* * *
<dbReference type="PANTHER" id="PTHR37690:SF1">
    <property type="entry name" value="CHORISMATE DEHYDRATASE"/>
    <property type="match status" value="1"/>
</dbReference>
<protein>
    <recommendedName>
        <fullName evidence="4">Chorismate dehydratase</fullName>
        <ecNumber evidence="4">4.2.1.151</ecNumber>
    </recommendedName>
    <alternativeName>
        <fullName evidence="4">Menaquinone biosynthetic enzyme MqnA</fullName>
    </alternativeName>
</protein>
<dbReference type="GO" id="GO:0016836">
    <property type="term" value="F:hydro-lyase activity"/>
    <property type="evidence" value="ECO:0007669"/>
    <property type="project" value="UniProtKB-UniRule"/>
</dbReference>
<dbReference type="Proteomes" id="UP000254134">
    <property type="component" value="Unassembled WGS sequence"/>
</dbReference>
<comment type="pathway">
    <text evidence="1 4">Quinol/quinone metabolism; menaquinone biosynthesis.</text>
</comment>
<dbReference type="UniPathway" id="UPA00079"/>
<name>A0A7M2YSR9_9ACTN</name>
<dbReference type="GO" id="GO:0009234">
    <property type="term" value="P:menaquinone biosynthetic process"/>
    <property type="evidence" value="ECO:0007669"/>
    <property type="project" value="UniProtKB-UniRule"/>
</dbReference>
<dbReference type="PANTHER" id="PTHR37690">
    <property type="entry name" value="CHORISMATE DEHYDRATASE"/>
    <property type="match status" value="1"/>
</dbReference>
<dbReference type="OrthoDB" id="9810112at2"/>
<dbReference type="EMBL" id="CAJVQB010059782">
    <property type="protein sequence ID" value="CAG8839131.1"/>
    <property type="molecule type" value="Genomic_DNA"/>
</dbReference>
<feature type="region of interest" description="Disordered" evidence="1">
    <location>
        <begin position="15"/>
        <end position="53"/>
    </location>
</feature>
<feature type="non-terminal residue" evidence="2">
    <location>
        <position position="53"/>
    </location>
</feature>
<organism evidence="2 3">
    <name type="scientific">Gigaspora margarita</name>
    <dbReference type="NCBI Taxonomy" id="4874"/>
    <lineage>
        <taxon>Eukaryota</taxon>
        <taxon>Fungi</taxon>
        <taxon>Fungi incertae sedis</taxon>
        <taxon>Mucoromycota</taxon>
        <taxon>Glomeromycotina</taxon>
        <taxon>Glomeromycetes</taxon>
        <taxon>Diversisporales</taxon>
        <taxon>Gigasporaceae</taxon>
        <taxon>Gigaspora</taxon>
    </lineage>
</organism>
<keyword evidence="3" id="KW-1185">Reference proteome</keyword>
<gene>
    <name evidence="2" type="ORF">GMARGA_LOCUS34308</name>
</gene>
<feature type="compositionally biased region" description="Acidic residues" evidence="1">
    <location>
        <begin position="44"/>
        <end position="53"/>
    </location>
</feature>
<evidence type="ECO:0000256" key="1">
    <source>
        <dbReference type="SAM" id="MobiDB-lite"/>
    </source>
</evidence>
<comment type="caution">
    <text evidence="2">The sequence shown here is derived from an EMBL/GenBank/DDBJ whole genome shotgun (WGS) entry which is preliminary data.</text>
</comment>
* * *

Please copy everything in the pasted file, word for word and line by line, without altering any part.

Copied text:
<dbReference type="PANTHER" id="PTHR37690:SF1">
    <property type="entry name" value="CHORISMATE DEHYDRATASE"/>
    <property type="match status" value="1"/>
</dbReference>
<protein>
    <recommendedName>
        <fullName evidence="4">Chorismate dehydratase</fullName>
        <ecNumber evidence="4">4.2.1.151</ecNumber>
    </recommendedName>
    <alternativeName>
        <fullName evidence="4">Menaquinone biosynthetic enzyme MqnA</fullName>
    </alternativeName>
</protein>
<dbReference type="GO" id="GO:0016836">
    <property type="term" value="F:hydro-lyase activity"/>
    <property type="evidence" value="ECO:0007669"/>
    <property type="project" value="UniProtKB-UniRule"/>
</dbReference>
<dbReference type="Proteomes" id="UP000254134">
    <property type="component" value="Unassembled WGS sequence"/>
</dbReference>
<comment type="pathway">
    <text evidence="1 4">Quinol/quinone metabolism; menaquinone biosynthesis.</text>
</comment>
<dbReference type="UniPathway" id="UPA00079"/>
<name>A0A7M2YSR9_9ACTN</name>
<dbReference type="GO" id="GO:0009234">
    <property type="term" value="P:menaquinone biosynthetic process"/>
    <property type="evidence" value="ECO:0007669"/>
    <property type="project" value="UniProtKB-UniRule"/>
</dbReference>
<dbReference type="PANTHER" id="PTHR37690">
    <property type="entry name" value="CHORISMATE DEHYDRATASE"/>
    <property type="match status" value="1"/>
</dbReference>
<dbReference type="OrthoDB" id="9810112at2"/>
<dbReference type="EMBL" id="CAJVQB010059782">
    <property type="protein sequence ID" value="CAG8839131.1"/>
    <property type="molecule type" value="Genomic_DNA"/>
</dbReference>
<feature type="region of interest" description="Disordered" evidence="1">
    <location>
        <begin position="15"/>
        <end position="53"/>
    </location>
</feature>
<feature type="non-terminal residue" evidence="2">
    <location>
        <position position="53"/>
    </location>
</feature>
<organism evidence="2 3">
    <name type="scientific">Gigaspora margarita</name>
    <dbReference type="NCBI Taxonomy" id="4874"/>
    <lineage>
        <taxon>Eukaryota</taxon>
        <taxon>Fungi</taxon>
        <taxon>Fungi incertae sedis</taxon>
        <taxon>Mucoromycota</taxon>
        <taxon>Glomeromycotina</taxon>
        <taxon>Glomeromycetes</taxon>
        <taxon>Diversisporales</taxon>
        <taxon>Gigasporaceae</taxon>
        <taxon>Gigaspora</taxon>
    </lineage>
</organism>
<keyword evidence="3" id="KW-1185">Reference proteome</keyword>
<gene>
    <name evidence="2" type="ORF">GMARGA_LOCUS34308</name>
</gene>
<feature type="compositionally biased region" description="Acidic residues" evidence="1">
    <location>
        <begin position="44"/>
        <end position="53"/>
    </location>
</feature>
<evidence type="ECO:0000256" key="1">
    <source>
        <dbReference type="SAM" id="MobiDB-lite"/>
    </source>
</evidence>
<comment type="caution">
    <text evidence="2">The sequence shown here is derived from an EMBL/GenBank/DDBJ whole genome shotgun (WGS) entry which is preliminary data.</text>
</comment>